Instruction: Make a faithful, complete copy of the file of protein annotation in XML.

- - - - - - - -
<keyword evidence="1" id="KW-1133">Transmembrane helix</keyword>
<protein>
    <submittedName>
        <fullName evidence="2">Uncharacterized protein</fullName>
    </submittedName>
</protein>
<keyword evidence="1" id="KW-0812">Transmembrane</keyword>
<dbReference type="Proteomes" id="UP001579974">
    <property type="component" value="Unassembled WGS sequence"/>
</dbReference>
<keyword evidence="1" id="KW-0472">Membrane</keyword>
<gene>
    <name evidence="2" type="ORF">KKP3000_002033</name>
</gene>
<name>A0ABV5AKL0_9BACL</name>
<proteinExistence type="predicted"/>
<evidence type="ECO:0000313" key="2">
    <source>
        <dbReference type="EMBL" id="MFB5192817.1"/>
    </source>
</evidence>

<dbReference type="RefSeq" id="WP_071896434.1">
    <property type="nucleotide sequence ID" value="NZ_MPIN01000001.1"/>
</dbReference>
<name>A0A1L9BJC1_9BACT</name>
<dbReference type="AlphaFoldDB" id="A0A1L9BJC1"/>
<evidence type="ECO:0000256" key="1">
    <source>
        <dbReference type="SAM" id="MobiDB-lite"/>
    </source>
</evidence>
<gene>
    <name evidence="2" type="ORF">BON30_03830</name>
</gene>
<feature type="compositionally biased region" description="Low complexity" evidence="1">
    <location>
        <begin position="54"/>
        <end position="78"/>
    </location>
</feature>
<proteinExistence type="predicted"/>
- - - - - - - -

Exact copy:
<keyword evidence="1" id="KW-1133">Transmembrane helix</keyword>
<protein>
    <submittedName>
        <fullName evidence="2">Uncharacterized protein</fullName>
    </submittedName>
</protein>
<keyword evidence="1" id="KW-0812">Transmembrane</keyword>
<dbReference type="Proteomes" id="UP001579974">
    <property type="component" value="Unassembled WGS sequence"/>
</dbReference>
<keyword evidence="1" id="KW-0472">Membrane</keyword>
<gene>
    <name evidence="2" type="ORF">KKP3000_002033</name>
</gene>
<name>A0ABV5AKL0_9BACL</name>
<proteinExistence type="predicted"/>
<evidence type="ECO:0000313" key="2">
    <source>
        <dbReference type="EMBL" id="MFB5192817.1"/>
    </source>
</evidence>

<dbReference type="RefSeq" id="WP_071896434.1">
    <property type="nucleotide sequence ID" value="NZ_MPIN01000001.1"/>
</dbReference>
<name>A0A1L9BJC1_9BACT</name>
<dbReference type="AlphaFoldDB" id="A0A1L9BJC1"/>
<evidence type="ECO:0000256" key="1">
    <source>
        <dbReference type="SAM" id="MobiDB-lite"/>
    </source>
</evidence>
<gene>
    <name evidence="2" type="ORF">BON30_03830</name>
</gene>
<feature type="compositionally biased region" description="Low complexity" evidence="1">
    <location>
        <begin position="54"/>
        <end position="78"/>
    </location>
</feature>
<proteinExistence type="predicted"/>